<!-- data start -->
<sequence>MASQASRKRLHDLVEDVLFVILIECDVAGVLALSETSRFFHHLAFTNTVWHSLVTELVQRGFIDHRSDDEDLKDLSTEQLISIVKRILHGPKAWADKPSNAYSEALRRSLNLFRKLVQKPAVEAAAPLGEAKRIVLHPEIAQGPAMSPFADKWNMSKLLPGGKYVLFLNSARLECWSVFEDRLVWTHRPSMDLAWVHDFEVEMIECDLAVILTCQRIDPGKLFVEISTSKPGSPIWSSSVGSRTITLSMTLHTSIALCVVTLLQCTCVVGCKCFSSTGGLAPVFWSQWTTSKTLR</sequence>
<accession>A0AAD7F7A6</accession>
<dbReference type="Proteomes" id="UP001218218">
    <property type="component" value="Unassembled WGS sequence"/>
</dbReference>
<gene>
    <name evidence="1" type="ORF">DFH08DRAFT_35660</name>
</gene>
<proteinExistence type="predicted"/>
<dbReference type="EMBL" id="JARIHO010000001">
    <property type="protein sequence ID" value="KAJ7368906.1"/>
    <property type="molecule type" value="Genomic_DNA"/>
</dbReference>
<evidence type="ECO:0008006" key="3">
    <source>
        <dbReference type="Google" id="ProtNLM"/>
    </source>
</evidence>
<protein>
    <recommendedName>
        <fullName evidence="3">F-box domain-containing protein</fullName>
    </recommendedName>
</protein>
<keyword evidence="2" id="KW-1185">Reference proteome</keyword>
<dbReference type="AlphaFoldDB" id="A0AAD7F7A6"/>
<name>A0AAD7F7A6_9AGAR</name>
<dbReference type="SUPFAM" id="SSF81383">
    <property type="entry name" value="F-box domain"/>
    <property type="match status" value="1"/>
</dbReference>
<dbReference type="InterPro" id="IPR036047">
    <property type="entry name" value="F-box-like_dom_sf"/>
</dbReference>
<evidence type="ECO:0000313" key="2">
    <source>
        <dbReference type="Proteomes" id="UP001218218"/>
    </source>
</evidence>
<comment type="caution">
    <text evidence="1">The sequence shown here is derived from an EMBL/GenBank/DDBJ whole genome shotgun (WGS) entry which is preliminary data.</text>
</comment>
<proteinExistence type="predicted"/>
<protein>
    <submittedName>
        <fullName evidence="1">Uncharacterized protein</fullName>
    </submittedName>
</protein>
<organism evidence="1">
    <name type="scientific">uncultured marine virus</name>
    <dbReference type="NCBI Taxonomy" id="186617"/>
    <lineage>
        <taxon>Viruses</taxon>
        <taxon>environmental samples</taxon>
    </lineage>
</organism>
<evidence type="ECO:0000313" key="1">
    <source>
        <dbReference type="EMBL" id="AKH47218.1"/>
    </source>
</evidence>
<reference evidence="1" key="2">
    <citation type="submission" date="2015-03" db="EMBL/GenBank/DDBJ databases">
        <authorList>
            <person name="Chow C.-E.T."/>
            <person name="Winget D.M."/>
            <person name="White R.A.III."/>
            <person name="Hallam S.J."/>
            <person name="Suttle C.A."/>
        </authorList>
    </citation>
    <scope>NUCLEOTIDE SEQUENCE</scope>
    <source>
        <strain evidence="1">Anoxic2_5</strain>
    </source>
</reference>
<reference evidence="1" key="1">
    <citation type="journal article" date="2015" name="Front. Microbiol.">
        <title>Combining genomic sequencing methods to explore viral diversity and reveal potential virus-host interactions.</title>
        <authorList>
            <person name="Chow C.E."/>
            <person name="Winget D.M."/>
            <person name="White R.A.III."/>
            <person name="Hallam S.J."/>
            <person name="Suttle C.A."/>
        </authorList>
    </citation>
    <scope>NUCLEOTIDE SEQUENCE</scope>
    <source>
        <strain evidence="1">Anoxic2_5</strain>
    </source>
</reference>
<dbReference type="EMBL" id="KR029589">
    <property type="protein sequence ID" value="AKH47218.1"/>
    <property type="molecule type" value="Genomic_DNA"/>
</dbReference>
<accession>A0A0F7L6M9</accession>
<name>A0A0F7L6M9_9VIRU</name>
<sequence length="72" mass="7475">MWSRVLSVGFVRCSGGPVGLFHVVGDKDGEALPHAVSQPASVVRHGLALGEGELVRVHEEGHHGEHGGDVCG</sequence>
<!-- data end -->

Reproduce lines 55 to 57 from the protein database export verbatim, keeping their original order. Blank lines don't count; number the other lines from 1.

</organism>
<evidence type="ECO:0000313" key="1">
    <source>